8 Ways to Cool Down Your Body in Sweltering August Heat
It's summer, and before you know it, you may be in a situation in which you are super-duper hot with no air-conditioning in sight. What do you do now? A heat-related illness can spring up in a hurry, so it's vital to cool down ASAP, as some of these conditions can be deadly. Here are some ways to cool yourself down when you're hot and some prevention tips that will help ward off some of your problems before you even set your foot out the door.
Ice up your pulse points
If you're super-hot, board-certified dermatologist Dr. Tsippora Shainhouse tells SheKnows that cold tap water or ice packs can be applied to sensitive, thin-skinned and vascular areas of your body, including your wrists, armpits, the back of your neck or your groin. "This will help cool your body temperature and help you feel less hot fairly quickly," she explains.
Wear breathable clothes
Make sure to dress for success for dealing with this hot weather. Shainhouse says it's vital to wear light-colored, breathable and non-fitted clothing if you're going to be outside when it's hot. Another option is to pick clothing that's reinforced with absorbent materials in the armpits.
"You can also consider wearing an absorbent ‘liner’ shirt that can be your first line of [defense for] catching the sweat," she says, which can help wick away the sweaty stuff and can keep you cool.
Anxiety can lead to a higher heart rate and can make you feel even worse in the moment, so Shainhouse recommends taking a few deep breaths if you feel anxiety rise up.
"Learning how to manage anxiety with breathing, yoga [or] biofeedback can not only keep you calm in the moment, but make you less focused and stressed about the possibility of sweating — or the fact that you are already sweaty — which itself can trigger further sweating," she explains.
Avoid caffeine & alcohol
While it can be tempting to grab a coffee while you're out or a beer if you're at the ball game, Shainhouse says this is not the best idea. "Go for ice cream instead of coffee or wine; caffeine and alcohol can trigger sweating for some people, apart from the warming effect of hot coffee," she says.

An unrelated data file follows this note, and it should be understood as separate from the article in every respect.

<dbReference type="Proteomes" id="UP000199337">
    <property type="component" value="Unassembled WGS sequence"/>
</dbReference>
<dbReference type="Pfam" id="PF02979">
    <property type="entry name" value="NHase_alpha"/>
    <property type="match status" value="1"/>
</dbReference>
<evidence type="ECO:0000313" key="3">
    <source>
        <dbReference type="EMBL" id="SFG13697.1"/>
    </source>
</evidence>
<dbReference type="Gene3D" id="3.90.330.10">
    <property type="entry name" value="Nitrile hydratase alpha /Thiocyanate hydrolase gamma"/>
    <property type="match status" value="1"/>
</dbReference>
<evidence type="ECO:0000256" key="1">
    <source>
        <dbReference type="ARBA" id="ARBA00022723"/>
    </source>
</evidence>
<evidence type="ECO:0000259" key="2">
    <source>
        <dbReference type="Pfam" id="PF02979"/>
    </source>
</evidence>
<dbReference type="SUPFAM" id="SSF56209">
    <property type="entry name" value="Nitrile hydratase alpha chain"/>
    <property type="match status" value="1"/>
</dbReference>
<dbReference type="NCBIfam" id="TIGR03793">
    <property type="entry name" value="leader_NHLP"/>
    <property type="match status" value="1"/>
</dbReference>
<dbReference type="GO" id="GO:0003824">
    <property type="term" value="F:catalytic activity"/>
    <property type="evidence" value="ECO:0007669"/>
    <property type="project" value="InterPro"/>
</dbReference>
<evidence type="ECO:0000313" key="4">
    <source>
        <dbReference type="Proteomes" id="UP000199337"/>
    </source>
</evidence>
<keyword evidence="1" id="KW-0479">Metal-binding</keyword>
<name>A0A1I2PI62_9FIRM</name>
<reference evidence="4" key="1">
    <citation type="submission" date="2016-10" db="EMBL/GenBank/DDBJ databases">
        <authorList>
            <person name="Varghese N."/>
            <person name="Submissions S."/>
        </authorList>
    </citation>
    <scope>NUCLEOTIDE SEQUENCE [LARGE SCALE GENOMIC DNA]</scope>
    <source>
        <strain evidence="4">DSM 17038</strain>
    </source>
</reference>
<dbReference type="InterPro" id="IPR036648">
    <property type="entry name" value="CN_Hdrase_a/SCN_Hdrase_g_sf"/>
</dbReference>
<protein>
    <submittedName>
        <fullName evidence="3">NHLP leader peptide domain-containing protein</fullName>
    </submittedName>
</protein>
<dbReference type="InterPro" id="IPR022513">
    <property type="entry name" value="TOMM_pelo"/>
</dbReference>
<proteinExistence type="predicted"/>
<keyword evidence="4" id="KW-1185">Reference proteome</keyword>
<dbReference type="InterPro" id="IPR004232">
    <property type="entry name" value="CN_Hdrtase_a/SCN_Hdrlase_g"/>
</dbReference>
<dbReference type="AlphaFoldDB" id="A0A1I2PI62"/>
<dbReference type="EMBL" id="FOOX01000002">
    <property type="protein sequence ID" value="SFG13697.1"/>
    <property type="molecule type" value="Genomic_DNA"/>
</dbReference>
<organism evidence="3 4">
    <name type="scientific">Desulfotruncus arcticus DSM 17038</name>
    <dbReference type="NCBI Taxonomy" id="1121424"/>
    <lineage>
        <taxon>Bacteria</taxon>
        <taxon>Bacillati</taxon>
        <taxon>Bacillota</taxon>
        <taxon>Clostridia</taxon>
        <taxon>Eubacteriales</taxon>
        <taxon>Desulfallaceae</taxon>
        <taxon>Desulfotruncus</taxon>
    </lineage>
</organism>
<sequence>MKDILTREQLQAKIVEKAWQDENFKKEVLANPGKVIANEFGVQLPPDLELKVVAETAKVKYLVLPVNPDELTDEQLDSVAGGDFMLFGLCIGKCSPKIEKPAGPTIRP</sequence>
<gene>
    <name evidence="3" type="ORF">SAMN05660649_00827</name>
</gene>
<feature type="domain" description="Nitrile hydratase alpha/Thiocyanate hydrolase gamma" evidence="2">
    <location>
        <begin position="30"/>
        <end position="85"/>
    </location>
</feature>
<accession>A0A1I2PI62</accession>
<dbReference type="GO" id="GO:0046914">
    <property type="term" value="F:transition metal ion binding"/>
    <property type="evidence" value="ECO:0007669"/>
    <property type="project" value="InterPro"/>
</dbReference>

Dr. Mikhail Varshavski, a physician also known as Dr. Mike, says that staying hydrated can keep you cool on a hot day, and can (more important) ward off the potentially dangerous effects of dehydration. "Sip on water throughout the day — make it a habit because staying ahead of dehydration is smart," he tells SheKnows. "Once you are thirsty, you're already mildly dehydrated."
Put on an antiperspirant at bedtime
This is something to do way before you go outside and get hot, but Shainhouse says applying prescription-strength antiperspirant at bedtime the night before is an excellent way to reduce sweating the next day.
Dr. Sandra Morris, a physician and area medical director of MedExpress, tells SheKnows that if you're outside and active, there are certain foods to avoid.
"Avoid foods high in protein, sugar and fiber, as they require more digestion, which produces more metabolic heat and warms the body," she explains. "Stick to light foods, such as fruits — strawberries, cucumbers or melons — as these help hydrate and are easy to digest."
Work up to activity levels slowly
If you have to be active in the heat, don't go all-out immediately. Dr. Bert Mandelbaum, a sports medicine specialist and cochair of medical affairs at Cedars-Sinai Kerlan-Jobe Institute in Los Angeles, tells SheKnows that it's better to work your way up to the desired activity level.
"It's vital for anyone who's going to be exercising in extreme heat to work up to it slowly so your body has time to acclimate to the conditions it's being put to work under," he notes.
Of course, it's easiest to dash into an air-conditioned building or plop in front of a fan, but if you're feeling muggy and there is no AC oasis in sight, these tips can help you cool off until you can find that temperature-controlled indoor bliss.